Thursday, December 04, 2008

Tony Chartrand-Burke on Secret Mark at the SBL

Tony Chartrand-Burke today offers an excellent summary of the session on Secret Mark at the 2008 SBL Annual Meeting, which I chaired, and on which I offered a briefer summary here in with my general travel diary from the conference (Some More SBL). Tony concludes his interesting post with some some of his own reflections and I would like to comment on these, not least because I think that Tony may be a little unfair to those he criticizes here:
Many who came out of the session may have been surprised at Brown’s demeanour. But I think it justified. The two main writers against the authenticity of the text, Carlson and Jeffery, are not biblical scholars. Their arguments are not based on the methodology used by biblical scholars. Yet many of their readers have been convinced by them, likely because their arguments merely confirmed in their minds what they hoped would be the case and not because the readers had sufficient knowledge of the contents of the text, nor of previous scholarship on it to make an informed decision.
First, Tony appears to underestimate Stephen Carlson's scholarship (I will comment on Stephen Carlson since he and his work is much better known to me than Peter Jeffery's). It is true that Stephen does not yet have his PhD in this area, but he is already an outstanding scholar whose work is widely admired by those in the guild. He was already published in New Testament Studies (Clement of Alexandria on the "Order" of the Gospels) before his book on Secret Mark was written, and he has, of course, made pioneering contributions to the advancement of scholarship on the internet. But the point at issue in both the book and the recent SBL session is one not of credentials but of the quality of scholarship. Stephen has produced some fine scholarship on an issue that has been log-jammed for years. Indeed it may be that the outsider's perspective has helped Stephen to shed light on the issue. I understand that some people disagree with Stephen's conclusions but I hope that we can all agree on the quality of the scholarship.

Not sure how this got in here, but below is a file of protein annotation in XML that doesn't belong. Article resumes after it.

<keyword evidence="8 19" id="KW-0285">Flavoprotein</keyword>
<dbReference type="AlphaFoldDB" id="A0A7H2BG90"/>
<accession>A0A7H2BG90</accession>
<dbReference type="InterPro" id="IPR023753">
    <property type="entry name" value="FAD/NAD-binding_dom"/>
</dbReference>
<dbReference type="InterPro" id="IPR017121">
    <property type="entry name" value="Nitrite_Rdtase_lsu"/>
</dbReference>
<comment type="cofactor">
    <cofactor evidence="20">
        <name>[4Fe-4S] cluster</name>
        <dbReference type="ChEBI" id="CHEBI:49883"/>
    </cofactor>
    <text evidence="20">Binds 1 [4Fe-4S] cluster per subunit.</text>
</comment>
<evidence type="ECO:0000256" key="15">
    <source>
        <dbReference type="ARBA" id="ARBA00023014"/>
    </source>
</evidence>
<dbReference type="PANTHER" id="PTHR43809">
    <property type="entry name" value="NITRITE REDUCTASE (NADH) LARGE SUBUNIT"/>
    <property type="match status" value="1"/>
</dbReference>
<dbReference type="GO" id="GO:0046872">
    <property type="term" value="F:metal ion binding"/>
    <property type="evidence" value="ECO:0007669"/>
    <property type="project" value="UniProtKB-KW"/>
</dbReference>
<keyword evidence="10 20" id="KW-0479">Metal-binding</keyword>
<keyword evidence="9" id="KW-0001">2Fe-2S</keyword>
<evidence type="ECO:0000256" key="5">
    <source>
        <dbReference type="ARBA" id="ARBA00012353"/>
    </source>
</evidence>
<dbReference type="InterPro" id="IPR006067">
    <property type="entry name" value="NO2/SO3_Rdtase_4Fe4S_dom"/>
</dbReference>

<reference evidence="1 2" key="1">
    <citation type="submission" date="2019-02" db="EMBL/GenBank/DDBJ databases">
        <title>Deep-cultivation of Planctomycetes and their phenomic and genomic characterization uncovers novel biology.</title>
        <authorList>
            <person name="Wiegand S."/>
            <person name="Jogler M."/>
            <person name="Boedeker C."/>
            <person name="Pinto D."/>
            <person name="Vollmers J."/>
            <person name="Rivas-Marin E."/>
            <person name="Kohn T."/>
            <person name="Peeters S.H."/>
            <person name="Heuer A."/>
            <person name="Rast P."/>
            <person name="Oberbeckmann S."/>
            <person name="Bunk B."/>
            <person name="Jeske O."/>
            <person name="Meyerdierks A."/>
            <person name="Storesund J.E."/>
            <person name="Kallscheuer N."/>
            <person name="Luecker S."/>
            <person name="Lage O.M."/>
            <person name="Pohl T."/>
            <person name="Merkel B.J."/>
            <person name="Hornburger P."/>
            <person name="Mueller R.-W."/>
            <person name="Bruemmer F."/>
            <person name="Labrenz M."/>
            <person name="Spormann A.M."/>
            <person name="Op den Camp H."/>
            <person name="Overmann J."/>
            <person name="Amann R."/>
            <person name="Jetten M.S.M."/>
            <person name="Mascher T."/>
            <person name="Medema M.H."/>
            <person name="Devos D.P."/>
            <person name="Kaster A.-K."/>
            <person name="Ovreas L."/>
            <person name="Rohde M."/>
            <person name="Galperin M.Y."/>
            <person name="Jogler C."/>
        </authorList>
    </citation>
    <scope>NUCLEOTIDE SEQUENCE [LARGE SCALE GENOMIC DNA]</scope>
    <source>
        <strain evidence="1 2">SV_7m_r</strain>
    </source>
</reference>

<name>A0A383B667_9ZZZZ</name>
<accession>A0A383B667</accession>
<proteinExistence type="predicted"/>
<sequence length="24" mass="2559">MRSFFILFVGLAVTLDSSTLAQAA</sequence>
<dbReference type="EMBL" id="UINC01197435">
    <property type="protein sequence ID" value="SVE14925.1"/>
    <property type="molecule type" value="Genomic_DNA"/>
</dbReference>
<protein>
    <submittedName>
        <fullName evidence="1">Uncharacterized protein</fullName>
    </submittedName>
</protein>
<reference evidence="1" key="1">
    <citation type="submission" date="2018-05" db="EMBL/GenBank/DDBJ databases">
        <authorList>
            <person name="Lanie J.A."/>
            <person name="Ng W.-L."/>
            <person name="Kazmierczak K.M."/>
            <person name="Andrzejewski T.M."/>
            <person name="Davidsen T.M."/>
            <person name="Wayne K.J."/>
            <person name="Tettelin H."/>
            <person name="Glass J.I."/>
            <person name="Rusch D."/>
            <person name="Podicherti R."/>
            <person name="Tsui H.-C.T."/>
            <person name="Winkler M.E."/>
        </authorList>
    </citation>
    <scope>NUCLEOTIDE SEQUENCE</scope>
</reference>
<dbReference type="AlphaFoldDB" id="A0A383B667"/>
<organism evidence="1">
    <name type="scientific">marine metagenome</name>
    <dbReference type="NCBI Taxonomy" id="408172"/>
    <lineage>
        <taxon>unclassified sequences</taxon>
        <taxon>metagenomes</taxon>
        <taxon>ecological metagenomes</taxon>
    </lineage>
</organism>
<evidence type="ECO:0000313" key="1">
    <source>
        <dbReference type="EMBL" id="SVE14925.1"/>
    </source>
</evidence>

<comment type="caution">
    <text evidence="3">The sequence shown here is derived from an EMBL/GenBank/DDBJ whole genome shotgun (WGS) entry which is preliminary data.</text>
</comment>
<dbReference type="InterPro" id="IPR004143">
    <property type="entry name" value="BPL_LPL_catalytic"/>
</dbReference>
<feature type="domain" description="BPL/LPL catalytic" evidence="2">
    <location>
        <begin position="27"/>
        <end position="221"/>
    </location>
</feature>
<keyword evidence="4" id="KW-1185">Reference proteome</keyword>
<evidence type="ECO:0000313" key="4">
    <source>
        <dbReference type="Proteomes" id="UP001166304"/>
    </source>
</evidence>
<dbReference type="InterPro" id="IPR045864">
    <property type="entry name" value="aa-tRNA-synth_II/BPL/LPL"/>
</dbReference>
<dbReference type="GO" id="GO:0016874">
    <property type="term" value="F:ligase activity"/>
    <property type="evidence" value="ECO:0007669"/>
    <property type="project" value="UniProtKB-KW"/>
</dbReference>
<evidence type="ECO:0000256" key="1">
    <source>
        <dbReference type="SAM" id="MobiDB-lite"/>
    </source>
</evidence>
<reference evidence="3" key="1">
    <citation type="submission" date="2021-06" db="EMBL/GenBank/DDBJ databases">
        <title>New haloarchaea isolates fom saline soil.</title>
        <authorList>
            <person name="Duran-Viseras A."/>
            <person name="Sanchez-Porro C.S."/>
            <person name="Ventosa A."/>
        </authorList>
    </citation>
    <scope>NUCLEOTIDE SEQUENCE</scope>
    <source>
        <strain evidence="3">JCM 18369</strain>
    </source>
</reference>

Second, I think we should be wary of the idea that those who agree with Carlson and Jeffery do so out of ignorance or prejudice. Speaking for myself, I wrote an endorsement for The Gospel Hoax because I read it carefully in the light of familiarity with other scholarship on the issue and I was persuaded by its case. I know of others who feel the same way.

Tony continues: